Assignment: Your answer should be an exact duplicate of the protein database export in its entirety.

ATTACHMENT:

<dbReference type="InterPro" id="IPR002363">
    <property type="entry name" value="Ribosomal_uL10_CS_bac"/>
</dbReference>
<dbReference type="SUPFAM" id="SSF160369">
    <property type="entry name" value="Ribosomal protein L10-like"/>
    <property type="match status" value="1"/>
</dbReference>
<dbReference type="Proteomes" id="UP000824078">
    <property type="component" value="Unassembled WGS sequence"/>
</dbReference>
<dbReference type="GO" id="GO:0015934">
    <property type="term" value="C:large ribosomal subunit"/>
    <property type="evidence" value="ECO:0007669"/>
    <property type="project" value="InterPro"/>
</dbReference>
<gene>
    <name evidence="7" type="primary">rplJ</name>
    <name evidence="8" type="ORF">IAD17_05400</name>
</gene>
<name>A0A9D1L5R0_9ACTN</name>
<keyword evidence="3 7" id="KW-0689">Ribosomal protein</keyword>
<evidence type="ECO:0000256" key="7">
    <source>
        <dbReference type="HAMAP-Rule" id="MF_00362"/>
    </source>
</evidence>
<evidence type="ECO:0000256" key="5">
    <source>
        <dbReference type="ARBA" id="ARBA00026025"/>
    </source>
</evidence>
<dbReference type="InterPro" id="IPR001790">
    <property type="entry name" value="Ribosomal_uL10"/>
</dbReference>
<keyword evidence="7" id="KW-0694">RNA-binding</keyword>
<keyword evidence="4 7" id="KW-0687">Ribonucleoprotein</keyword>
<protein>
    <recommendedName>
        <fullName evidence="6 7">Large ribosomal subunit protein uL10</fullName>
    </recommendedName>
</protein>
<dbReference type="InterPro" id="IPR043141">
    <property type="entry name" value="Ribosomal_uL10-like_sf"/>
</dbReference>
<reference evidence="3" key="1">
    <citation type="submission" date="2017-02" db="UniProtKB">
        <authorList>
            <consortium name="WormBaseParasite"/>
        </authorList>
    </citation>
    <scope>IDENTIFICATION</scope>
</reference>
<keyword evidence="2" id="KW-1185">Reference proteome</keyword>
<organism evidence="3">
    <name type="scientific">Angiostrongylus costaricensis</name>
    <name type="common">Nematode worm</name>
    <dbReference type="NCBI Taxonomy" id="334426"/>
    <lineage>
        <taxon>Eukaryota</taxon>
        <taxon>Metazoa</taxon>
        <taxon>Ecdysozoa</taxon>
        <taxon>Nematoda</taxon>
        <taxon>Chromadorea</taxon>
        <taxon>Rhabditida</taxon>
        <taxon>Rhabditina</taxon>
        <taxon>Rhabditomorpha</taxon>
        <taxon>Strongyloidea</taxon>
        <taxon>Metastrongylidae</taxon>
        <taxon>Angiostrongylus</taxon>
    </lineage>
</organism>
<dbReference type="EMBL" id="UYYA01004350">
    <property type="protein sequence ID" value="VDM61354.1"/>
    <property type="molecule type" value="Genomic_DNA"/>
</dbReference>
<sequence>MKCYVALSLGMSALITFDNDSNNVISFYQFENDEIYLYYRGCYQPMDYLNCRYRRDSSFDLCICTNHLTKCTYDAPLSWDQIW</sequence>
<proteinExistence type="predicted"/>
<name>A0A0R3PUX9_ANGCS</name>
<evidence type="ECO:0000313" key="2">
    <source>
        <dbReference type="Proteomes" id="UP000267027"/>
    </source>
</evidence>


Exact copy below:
<dbReference type="InterPro" id="IPR002363">
    <property type="entry name" value="Ribosomal_uL10_CS_bac"/>
</dbReference>
<dbReference type="SUPFAM" id="SSF160369">
    <property type="entry name" value="Ribosomal protein L10-like"/>
    <property type="match status" value="1"/>
</dbReference>
<dbReference type="Proteomes" id="UP000824078">
    <property type="component" value="Unassembled WGS sequence"/>
</dbReference>
<dbReference type="GO" id="GO:0015934">
    <property type="term" value="C:large ribosomal subunit"/>
    <property type="evidence" value="ECO:0007669"/>
    <property type="project" value="InterPro"/>
</dbReference>
<gene>
    <name evidence="7" type="primary">rplJ</name>
    <name evidence="8" type="ORF">IAD17_05400</name>
</gene>
<name>A0A9D1L5R0_9ACTN</name>
<keyword evidence="3 7" id="KW-0689">Ribosomal protein</keyword>
<evidence type="ECO:0000256" key="7">
    <source>
        <dbReference type="HAMAP-Rule" id="MF_00362"/>
    </source>
</evidence>
<evidence type="ECO:0000256" key="5">
    <source>
        <dbReference type="ARBA" id="ARBA00026025"/>
    </source>
</evidence>
<dbReference type="InterPro" id="IPR001790">
    <property type="entry name" value="Ribosomal_uL10"/>
</dbReference>
<keyword evidence="7" id="KW-0694">RNA-binding</keyword>
<keyword evidence="4 7" id="KW-0687">Ribonucleoprotein</keyword>
<protein>
    <recommendedName>
        <fullName evidence="6 7">Large ribosomal subunit protein uL10</fullName>
    </recommendedName>
</protein>
<dbReference type="InterPro" id="IPR043141">
    <property type="entry name" value="Ribosomal_uL10-like_sf"/>
</dbReference>
<reference evidence="3" key="1">
    <citation type="submission" date="2017-02" db="UniProtKB">
        <authorList>
            <consortium name="WormBaseParasite"/>
        </authorList>
    </citation>
    <scope>IDENTIFICATION</scope>
</reference>
<keyword evidence="2" id="KW-1185">Reference proteome</keyword>
<organism evidence="3">
    <name type="scientific">Angiostrongylus costaricensis</name>
    <name type="common">Nematode worm</name>
    <dbReference type="NCBI Taxonomy" id="334426"/>
    <lineage>
        <taxon>Eukaryota</taxon>
        <taxon>Metazoa</taxon>
        <taxon>Ecdysozoa</taxon>
        <taxon>Nematoda</taxon>
        <taxon>Chromadorea</taxon>
        <taxon>Rhabditida</taxon>
        <taxon>Rhabditina</taxon>
        <taxon>Rhabditomorpha</taxon>
        <taxon>Strongyloidea</taxon>
        <taxon>Metastrongylidae</taxon>
        <taxon>Angiostrongylus</taxon>
    </lineage>
</organism>
<dbReference type="EMBL" id="UYYA01004350">
    <property type="protein sequence ID" value="VDM61354.1"/>
    <property type="molecule type" value="Genomic_DNA"/>
</dbReference>
<sequence>MKCYVALSLGMSALITFDNDSNNVISFYQFENDEIYLYYRGCYQPMDYLNCRYRRDSSFDLCICTNHLTKCTYDAPLSWDQIW</sequence>
<proteinExistence type="predicted"/>
<name>A0A0R3PUX9_ANGCS</name>
<evidence type="ECO:0000313" key="2">
    <source>
        <dbReference type="Proteomes" id="UP000267027"/>
    </source>
</evidence>